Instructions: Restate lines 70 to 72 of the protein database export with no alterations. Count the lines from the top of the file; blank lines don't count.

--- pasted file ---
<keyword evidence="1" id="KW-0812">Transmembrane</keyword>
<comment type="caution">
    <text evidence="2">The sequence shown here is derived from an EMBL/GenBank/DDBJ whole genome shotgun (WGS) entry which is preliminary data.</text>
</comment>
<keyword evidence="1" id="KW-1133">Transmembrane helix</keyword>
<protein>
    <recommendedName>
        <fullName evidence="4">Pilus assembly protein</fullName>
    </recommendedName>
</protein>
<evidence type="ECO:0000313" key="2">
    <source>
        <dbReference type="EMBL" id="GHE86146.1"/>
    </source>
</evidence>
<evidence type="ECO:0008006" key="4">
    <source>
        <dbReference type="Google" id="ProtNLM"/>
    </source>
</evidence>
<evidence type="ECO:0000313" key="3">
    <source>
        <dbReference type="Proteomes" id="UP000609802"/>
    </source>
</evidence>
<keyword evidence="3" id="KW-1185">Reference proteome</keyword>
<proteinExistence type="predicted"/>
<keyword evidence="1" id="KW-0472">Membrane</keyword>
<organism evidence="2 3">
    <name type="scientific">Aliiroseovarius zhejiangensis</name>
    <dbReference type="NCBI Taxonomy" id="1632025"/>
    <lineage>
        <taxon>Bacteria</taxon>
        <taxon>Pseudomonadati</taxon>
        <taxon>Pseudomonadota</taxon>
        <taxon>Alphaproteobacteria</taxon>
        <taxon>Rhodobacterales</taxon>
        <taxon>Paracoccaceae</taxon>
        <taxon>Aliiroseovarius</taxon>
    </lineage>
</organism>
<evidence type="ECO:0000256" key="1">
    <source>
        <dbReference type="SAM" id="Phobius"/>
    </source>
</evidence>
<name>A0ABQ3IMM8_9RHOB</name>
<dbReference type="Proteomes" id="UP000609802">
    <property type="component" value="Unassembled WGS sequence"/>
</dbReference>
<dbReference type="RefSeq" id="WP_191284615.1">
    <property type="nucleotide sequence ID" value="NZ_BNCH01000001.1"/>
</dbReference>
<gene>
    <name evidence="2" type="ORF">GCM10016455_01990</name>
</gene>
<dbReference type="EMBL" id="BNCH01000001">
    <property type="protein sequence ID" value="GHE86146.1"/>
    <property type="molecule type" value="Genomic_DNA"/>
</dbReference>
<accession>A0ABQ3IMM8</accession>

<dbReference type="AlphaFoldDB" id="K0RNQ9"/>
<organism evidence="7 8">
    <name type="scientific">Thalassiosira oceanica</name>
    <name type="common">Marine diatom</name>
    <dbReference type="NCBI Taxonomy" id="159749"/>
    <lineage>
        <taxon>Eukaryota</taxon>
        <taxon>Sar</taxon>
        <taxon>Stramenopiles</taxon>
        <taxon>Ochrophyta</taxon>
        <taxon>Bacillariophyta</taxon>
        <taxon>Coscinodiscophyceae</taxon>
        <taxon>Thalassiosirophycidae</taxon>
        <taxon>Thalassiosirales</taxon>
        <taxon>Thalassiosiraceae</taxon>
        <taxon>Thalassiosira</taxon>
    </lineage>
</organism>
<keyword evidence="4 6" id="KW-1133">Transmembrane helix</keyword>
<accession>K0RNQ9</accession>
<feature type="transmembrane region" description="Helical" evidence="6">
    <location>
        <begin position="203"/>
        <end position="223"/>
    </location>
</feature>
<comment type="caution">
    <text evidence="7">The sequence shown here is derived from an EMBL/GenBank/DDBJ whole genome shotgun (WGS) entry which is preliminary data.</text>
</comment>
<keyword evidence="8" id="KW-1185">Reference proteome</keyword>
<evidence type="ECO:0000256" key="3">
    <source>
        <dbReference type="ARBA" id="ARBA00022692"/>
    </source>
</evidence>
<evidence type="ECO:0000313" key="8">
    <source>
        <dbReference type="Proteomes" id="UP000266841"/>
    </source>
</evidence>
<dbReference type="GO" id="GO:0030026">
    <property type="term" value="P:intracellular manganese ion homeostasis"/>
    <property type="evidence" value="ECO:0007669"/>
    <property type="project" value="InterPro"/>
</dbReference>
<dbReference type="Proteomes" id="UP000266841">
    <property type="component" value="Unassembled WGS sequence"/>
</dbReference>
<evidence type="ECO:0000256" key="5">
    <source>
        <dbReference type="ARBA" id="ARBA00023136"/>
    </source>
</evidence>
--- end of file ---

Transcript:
        <taxon>Stramenopiles</taxon>
        <taxon>Ochrophyta</taxon>
        <taxon>Bacillariophyta</taxon>